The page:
A bark of laughter. He steps on the staircase and ascends quickly out of sight. Music blasts upstairs, I sink deeper into my chair, a palm slapping painfully against my forehead.

What’s the use? It’s too late.

Too fucking late.


Year 37

I always knew cancer would get me.

It was a tight draw between that and a heart attack. I guess cancer won, though the doctor says it’s a tight margin. Says I should quit my bad habits and cling to some semblance of a life.

Fuck that. Bottle in one hand, cigarettes in the other, that’s the way I’m gonna go.

Nothing to hold me back, I’ll at least reduce the misery on the way out.

Here I am, a dying old man stuck in a hospital bed with nothing but bad habits and regrets. No one sees me. I have no one and I try to remember that I wanted it that way.

I’m the one who drove everyone away.

Even her.

I’ve been thinking more about her lately. She’s been dead for five years now, and I sometimes wonder, in the weaker moments, if she will meet me on the other side.

Other times, I laugh at my sentimentality. Try to pretend it doesn’t still hurt, that I don’t still love her, and miss her, like the first time I saw her.

I roll over to my side and stare out the window. Now that I have nothing to lose, I am free to examine the emotions I’d swallowed down with every bottle and tumbler.

How much she’d hurt me somewhere deep inside, a place I never wanted to admit existed. The words I said, ringing in my head with accompanying pain like a gong that screams even as it is struck. With hindsight, I can clearly see the sadness in her face, resigned to the outcome. I saw her carefully constructed composure the day she said she was leaving.

That she was leaving him with me.

That she never wanted to see me again.

I still remember his face. Innocent in birth, solemn in adolescence, somber in young adulthood. I wonder where he is now, whether he found happiness with her after all. Was he also a father, now? Did he treat his son as coldly as I did?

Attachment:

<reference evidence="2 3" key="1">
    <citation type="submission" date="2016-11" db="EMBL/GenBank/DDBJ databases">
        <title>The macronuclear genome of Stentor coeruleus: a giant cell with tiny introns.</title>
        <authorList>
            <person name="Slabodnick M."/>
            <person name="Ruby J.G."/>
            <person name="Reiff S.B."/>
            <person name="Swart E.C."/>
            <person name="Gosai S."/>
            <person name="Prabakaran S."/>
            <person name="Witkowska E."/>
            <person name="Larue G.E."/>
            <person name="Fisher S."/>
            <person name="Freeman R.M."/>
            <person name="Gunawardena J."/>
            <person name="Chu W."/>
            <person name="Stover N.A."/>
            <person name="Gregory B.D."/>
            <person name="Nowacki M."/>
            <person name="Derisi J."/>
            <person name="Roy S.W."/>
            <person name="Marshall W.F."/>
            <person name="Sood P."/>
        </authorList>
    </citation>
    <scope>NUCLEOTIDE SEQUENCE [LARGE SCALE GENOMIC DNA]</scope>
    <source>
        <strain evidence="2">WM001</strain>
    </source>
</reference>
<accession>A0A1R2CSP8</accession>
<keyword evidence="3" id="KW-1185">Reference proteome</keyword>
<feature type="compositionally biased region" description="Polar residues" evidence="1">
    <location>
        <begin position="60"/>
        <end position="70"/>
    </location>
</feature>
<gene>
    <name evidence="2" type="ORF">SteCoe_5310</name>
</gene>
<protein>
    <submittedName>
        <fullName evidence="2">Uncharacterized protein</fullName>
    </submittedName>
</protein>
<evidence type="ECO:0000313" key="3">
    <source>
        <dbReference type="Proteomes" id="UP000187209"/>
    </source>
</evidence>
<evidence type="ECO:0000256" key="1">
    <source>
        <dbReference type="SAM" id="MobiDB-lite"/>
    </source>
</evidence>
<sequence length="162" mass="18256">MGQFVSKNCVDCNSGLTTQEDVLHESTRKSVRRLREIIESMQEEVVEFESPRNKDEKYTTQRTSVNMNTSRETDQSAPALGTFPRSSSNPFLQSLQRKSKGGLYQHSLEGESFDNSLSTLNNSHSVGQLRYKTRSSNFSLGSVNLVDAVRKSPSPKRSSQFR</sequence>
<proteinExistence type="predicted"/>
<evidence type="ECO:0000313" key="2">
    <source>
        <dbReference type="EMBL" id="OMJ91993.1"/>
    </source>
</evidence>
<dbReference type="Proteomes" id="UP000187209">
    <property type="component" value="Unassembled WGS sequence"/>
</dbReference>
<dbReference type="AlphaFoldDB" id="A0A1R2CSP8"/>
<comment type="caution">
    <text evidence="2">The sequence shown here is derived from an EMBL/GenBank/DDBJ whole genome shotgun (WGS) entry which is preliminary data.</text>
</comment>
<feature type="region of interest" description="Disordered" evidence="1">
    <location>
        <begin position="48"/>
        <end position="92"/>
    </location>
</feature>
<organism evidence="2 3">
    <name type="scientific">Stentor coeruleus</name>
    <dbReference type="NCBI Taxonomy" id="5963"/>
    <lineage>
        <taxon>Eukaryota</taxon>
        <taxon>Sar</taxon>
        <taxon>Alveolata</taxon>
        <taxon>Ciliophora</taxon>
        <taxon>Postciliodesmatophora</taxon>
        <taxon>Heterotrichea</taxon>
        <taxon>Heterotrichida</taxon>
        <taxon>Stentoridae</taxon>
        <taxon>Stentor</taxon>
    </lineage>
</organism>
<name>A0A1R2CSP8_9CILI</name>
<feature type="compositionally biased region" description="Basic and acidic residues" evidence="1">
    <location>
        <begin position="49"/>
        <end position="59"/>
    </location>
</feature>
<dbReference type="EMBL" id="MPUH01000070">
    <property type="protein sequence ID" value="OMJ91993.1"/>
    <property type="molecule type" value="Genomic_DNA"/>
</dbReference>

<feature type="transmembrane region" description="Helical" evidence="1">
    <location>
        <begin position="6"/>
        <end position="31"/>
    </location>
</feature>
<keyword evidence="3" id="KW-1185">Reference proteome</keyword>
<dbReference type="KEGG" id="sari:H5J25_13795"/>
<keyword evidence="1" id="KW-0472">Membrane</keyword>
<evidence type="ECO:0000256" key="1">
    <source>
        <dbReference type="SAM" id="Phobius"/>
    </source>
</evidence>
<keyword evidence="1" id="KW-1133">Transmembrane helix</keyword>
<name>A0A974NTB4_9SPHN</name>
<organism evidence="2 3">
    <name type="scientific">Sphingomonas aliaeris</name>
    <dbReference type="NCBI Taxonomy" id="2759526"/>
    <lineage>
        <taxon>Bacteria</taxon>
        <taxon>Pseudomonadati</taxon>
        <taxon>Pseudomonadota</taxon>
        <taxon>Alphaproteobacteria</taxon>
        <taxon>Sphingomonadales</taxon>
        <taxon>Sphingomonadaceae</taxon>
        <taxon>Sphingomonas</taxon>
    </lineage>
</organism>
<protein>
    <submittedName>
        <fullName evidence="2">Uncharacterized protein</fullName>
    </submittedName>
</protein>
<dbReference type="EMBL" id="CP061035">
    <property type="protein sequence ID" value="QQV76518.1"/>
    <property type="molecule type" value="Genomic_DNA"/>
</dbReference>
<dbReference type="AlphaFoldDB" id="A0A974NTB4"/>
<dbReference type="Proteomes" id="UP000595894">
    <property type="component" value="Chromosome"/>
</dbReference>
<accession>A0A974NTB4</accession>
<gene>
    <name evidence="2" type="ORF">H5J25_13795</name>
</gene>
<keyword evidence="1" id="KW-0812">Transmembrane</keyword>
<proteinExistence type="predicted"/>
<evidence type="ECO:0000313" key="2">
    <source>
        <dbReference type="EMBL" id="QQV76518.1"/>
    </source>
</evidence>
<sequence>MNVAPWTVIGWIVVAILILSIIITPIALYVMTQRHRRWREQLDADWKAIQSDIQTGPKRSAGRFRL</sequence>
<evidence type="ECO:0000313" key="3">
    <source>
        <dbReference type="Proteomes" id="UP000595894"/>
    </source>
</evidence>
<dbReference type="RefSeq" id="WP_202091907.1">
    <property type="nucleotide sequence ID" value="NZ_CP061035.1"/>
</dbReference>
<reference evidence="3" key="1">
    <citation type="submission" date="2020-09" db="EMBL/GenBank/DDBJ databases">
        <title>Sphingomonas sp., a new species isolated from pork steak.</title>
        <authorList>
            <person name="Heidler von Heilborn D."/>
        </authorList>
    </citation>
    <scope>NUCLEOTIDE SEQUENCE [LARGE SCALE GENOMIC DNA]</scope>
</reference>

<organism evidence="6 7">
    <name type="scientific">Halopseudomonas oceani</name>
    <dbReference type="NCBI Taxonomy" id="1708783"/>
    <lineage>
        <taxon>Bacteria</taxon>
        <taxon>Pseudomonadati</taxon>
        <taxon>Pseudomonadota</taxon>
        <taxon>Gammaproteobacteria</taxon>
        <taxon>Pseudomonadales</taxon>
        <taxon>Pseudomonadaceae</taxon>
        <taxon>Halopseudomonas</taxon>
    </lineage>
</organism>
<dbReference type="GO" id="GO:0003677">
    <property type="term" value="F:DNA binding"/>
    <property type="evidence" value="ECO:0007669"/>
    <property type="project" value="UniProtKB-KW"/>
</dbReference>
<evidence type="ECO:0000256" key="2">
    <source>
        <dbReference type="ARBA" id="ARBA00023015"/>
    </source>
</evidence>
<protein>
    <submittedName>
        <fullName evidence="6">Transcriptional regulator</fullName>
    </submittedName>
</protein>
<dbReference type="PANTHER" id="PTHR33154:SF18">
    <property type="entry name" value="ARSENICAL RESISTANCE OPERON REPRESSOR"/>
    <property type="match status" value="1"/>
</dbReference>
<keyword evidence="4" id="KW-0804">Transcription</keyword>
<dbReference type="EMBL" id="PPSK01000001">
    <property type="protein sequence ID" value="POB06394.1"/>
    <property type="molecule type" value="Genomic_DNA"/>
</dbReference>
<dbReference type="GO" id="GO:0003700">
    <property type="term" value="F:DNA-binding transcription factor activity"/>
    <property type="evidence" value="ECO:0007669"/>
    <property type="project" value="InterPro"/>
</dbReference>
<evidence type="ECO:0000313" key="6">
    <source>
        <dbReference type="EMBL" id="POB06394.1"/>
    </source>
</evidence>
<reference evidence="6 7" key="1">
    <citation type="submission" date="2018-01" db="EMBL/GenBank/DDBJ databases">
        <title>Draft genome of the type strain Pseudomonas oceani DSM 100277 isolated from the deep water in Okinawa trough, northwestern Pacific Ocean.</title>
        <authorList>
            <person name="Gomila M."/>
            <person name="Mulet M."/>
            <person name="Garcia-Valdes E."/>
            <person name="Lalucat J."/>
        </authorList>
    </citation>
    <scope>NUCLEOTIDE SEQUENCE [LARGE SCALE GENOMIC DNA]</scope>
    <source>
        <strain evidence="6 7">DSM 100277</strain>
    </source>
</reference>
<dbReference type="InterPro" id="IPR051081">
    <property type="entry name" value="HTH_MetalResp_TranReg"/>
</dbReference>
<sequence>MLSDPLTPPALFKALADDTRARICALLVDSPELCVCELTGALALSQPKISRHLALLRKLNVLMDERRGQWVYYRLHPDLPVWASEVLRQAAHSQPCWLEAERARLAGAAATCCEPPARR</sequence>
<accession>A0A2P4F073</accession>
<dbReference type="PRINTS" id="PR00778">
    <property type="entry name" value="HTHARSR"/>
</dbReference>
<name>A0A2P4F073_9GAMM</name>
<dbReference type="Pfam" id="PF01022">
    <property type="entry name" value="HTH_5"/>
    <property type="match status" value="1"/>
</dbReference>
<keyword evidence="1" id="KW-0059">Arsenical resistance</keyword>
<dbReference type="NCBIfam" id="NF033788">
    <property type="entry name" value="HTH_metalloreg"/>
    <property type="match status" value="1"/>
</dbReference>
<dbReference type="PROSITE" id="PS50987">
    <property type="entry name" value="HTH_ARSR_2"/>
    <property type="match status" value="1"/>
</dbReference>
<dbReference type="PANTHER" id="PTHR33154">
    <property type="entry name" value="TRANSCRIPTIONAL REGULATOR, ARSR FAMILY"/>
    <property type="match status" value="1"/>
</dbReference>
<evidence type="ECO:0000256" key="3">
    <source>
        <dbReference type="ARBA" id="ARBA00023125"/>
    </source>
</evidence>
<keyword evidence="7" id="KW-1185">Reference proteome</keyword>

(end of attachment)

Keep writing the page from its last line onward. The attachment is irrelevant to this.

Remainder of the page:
Did I cut him so deeply?

Too late for apologies. Twenty-two years ago, he’d stepped through the door without even a goodbye, her letter clutched firmly in his hand. I couldn’t blame him, how much worse could be out there, after what I had put him through, in here?

I sigh.

The cloudy day succumbs to twilight, the nurse closes the blinds and leaves me in the claustrophobic antiseptic tomb. I bump up the morphine drip as the pain returns, a gnawing carnivore devouring my wretched body down to bones, barely ahead of my cremation.

The gray fog sweeps over me and I drift away…

“Mr Stanner?”

“Mr Stanner!!”

I shudder away, the nurse leans over me and checks the cable connections. “Mr Stanner, how are you feeling today?” she chirps.

I grunt. Her cheerful charity had worn through me long ago.

“Feel up for a visitor?”

I send a fierce glower towards the door. “If it’s the insurance guy, tell him to go to hell. If it’s Jehovah’s witnesses, also tell them to go to hell,” I growl.

She tut-tuts with a motherly shake of her head. “Didn’t look like either of those folks, more like a lawyer or businessman, or something,” she tweets cheerfully.

I open my mouth to give her a fine slice of cheerfulness myself, but I’m interrupted by the clatter of the opening door. The fine suit did seem to imply businessman or lawyer, and the graying hair at the temples belied a stress that conflicted with the laugh-lines on the visitor’s face that, oddly, contained-

His mother’s dark hair and gray eyes,

my chin and nose,

…what is that expression?

My eyes widen in surprise as he approaches the side of the bed, sets his briefcase on the floor and reaches for my hand.

No longer was the expression cold, there lies love and warmth that squeezed tears to the corners of my eyes and swelling to my throat. I gasp when his hands wrap around mine. I ignore the cool touch of his wedding ring as he squeezes my hand and attempts a smile on sad, contorted lips.


My lips tremble, a tear slides down my withered cheek. I squeeze back with all the pent up emotion of 37 years.

“Hello, Andrew…my son.”